NAIJA AND GLOBAL NEWS

15 JAMB Officials Risk Seven-Year Jail Term

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Following the various irregularities that characterised the conduct of this year’s Unified Tertiary Matriculation Examination (UTME), 15 state coordinators of the Joint Admission and Matriculation Board (JAMB) have been served queries by the management of the Board over their role in the shabby conduct of the examination, it has been learnt.
A source at the Bwari Headquarters of JAMB said that Registrar of the Board, Prof. Dibu Ojerinde, is not happy with the aftermath of the computer-based examination, this year, which has attracted a lot of criticisms to the Board.
The coordinators, who were served queries, were asked to explain why centres they had earlier certified okay for the conduct of the examination developed hitches.
While it was learnt that some of the officials were said to have compromised or were negligent in their duty while certifying some centres appropriate for the examination, others were allegedly involved in examination malpractices.
It was gathered that Ojerinde, at a meeting with the coordinators, tongue-lashed those he accused of frustrating his efforts.
Public Relations Officer of the Board, Fabian Benjamin, said, yesterday, said that all those found to have committed negligence of duty before and during the examination would face disciplinary committee.
He said that the Board would not name those centres involved in financial inducement of JAMB officials, but added that security agencies are already investigating those who offered bribe and those who collected money to aid examination malpractices.
“Yes, we don’t want to mention names now because security operatives are already working on that. We have instances of a centre owner offering money to JAMB official,” he said.
It was learnt that some JAMB staff are already facing disciplinary committee for extorting money from candidates before the conduct of the examination, even as some of them were caught on camera in states such as Edo, Rivers and Lagos.
According to the spokesperson for the Board, all those found guilty of aiding and abetting examination malpractices in the conduct of this year’s UTME face sack and prosecution, which, he said, is seven years jail term punishment as contained in the JAMB Act.
“The minimum punishment is to be sacked. They may be sacked and jailed for seven years, because that is what the JAMB Act says. Anybody who is involved in examination malpractices will be sentenced to seven years in jail,” he said.
When asked about what happened to centres that were earlier certified okay for the conduct of the examination, but later developed hitches, Fabian blamed coordinators of the centres, who, according to him, had given impression that they had capacity to carry candidates by providing computers during pre-examination inspetion and only to supply less or had malfunctioning computers during the examination.
He said that the JAMB officials who were charged with the responsibility of carrying out due diligence on the centres failed to carry out their duties, adding that such staff are already facing disciplinary committee for their roles.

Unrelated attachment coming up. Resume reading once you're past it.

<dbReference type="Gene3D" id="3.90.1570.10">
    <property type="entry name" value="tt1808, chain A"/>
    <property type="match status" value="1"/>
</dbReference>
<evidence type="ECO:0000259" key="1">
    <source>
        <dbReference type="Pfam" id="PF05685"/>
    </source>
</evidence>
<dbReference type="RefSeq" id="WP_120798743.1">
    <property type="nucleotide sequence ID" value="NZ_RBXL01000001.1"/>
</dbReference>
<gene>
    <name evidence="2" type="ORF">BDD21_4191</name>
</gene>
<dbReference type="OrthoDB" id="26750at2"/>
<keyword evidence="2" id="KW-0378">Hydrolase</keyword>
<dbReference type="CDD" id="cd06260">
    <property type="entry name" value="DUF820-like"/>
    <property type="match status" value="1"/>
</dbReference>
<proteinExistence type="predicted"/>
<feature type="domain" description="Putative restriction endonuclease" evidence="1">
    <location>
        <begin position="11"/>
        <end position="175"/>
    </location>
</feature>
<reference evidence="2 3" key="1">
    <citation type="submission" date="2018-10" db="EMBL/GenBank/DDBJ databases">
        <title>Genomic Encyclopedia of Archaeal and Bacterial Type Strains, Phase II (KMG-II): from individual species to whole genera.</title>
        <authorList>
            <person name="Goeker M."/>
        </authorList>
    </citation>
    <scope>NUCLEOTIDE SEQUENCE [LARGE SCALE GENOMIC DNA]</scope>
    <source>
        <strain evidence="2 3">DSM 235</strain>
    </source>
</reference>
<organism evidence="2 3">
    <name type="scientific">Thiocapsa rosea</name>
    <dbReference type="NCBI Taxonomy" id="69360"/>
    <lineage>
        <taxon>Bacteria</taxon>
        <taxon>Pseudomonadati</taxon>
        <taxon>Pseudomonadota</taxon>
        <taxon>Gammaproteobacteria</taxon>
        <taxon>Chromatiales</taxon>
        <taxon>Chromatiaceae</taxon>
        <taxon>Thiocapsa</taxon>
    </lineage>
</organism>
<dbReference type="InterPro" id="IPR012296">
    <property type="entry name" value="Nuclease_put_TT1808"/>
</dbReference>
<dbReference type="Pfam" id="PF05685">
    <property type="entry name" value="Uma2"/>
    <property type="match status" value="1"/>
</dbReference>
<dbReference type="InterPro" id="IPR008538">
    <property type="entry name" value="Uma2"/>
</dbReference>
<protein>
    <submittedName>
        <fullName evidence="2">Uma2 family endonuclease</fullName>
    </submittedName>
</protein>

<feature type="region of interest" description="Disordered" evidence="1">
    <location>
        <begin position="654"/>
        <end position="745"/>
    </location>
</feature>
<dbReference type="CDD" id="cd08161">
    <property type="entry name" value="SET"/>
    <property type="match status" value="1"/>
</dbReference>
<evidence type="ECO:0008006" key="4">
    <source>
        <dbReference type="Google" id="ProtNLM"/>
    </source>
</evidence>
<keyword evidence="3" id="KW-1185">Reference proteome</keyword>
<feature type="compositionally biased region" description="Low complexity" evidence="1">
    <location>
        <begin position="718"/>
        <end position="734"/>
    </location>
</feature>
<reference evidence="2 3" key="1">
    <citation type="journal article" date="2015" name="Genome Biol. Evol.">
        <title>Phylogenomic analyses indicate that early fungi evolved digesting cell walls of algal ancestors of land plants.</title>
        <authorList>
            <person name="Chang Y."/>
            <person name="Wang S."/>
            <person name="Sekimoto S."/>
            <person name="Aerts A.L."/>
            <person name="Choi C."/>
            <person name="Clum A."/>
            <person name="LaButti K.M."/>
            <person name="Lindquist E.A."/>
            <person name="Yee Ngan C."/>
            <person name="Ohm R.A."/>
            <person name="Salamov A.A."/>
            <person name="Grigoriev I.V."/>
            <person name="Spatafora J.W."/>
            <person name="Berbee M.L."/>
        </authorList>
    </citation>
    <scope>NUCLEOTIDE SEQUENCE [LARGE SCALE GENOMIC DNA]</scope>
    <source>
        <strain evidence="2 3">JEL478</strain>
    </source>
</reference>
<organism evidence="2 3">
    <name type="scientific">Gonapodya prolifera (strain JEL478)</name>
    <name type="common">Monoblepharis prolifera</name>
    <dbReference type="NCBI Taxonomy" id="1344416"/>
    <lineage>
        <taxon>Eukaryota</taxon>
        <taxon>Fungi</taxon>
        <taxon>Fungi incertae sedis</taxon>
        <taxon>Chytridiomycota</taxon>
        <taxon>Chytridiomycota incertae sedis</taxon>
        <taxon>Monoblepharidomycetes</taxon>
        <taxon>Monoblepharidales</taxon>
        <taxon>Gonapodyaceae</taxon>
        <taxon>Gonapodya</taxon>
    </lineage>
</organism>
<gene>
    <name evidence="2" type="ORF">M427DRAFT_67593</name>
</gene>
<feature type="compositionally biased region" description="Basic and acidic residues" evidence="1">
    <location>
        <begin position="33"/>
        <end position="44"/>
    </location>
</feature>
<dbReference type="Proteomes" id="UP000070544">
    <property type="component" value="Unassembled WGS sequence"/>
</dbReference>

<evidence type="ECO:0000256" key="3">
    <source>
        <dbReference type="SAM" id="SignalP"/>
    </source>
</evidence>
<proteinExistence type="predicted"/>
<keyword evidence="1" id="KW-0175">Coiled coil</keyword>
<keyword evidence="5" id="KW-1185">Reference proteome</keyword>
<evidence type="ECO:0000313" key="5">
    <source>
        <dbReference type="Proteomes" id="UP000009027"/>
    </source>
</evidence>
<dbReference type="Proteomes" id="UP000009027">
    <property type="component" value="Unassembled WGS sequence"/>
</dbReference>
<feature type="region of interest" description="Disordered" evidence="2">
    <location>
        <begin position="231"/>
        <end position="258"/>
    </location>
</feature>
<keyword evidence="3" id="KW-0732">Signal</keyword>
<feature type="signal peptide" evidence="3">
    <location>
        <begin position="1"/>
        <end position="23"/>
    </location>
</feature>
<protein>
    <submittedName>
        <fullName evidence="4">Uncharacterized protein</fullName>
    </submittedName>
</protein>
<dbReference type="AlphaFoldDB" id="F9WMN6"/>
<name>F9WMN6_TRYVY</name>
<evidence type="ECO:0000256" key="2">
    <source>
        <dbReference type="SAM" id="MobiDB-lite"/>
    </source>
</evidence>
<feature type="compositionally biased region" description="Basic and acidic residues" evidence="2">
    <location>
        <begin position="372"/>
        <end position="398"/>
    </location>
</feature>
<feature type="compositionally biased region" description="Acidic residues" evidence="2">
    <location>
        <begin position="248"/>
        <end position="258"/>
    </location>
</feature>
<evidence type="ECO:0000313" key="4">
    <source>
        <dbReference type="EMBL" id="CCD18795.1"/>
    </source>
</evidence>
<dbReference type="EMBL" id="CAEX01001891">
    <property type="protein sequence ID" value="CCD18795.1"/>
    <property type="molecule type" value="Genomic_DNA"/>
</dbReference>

The Board, he explained, had learnt a lot of lesson from the pitfalls from the last UTME, noting that many stakeholders were still opposed to the Computer-Based Test.
Over 1,592,44 candidates registered for the 2016 UTME nationwide and in seven foreign countries.
Ojerinde had, on Friday, at a press conference to review the conduct of the UTME, lamented that conducting examination in Nigeria is fast becoming a war.
The JAMB boss said the actual candidates that sat for the examination was 1,546,633, representing 97.12 per cent, while a total of 23,577 candidates absented from the examination, representing 1.48 per cent of the total number candidates that registered for the 2016 UTME.
He disclosed that a total of 145,704, representing 9.1 per cent of candidates, had the issue of multiple results, which the Board has tried to sort out.
The JAMB registrar further disclosed that results of Uromi approved UTME Centre in Edo State, were being withheld as a result of massive irregularities and invasion of the centre by armed hoodlums.
A JAMB official in charge of the centre was said to have rejected an offer of N1 million “corporation fee” (bribe), allegedly by the owner of the centre in collaboration with some parents and candidates to allow them perpetrate examination malpractices.
He disclosed that the armed invaders were over 20 persons, adding that the timely intervention of the military saved the day and that the candidates for the centre were relocated to Auchi, where the remaining examinations were held with the supervision of soldiers.
Ojerinde, however, admitted that there were some challenges in the first and second days of the examination, leading to relocation of 59,000 candidates to new centres and 16 states.
He promised that special arrangement would be made for those who were genuinely affected by the relocation to sit for the examination at a rescheduled date to be announced to them.




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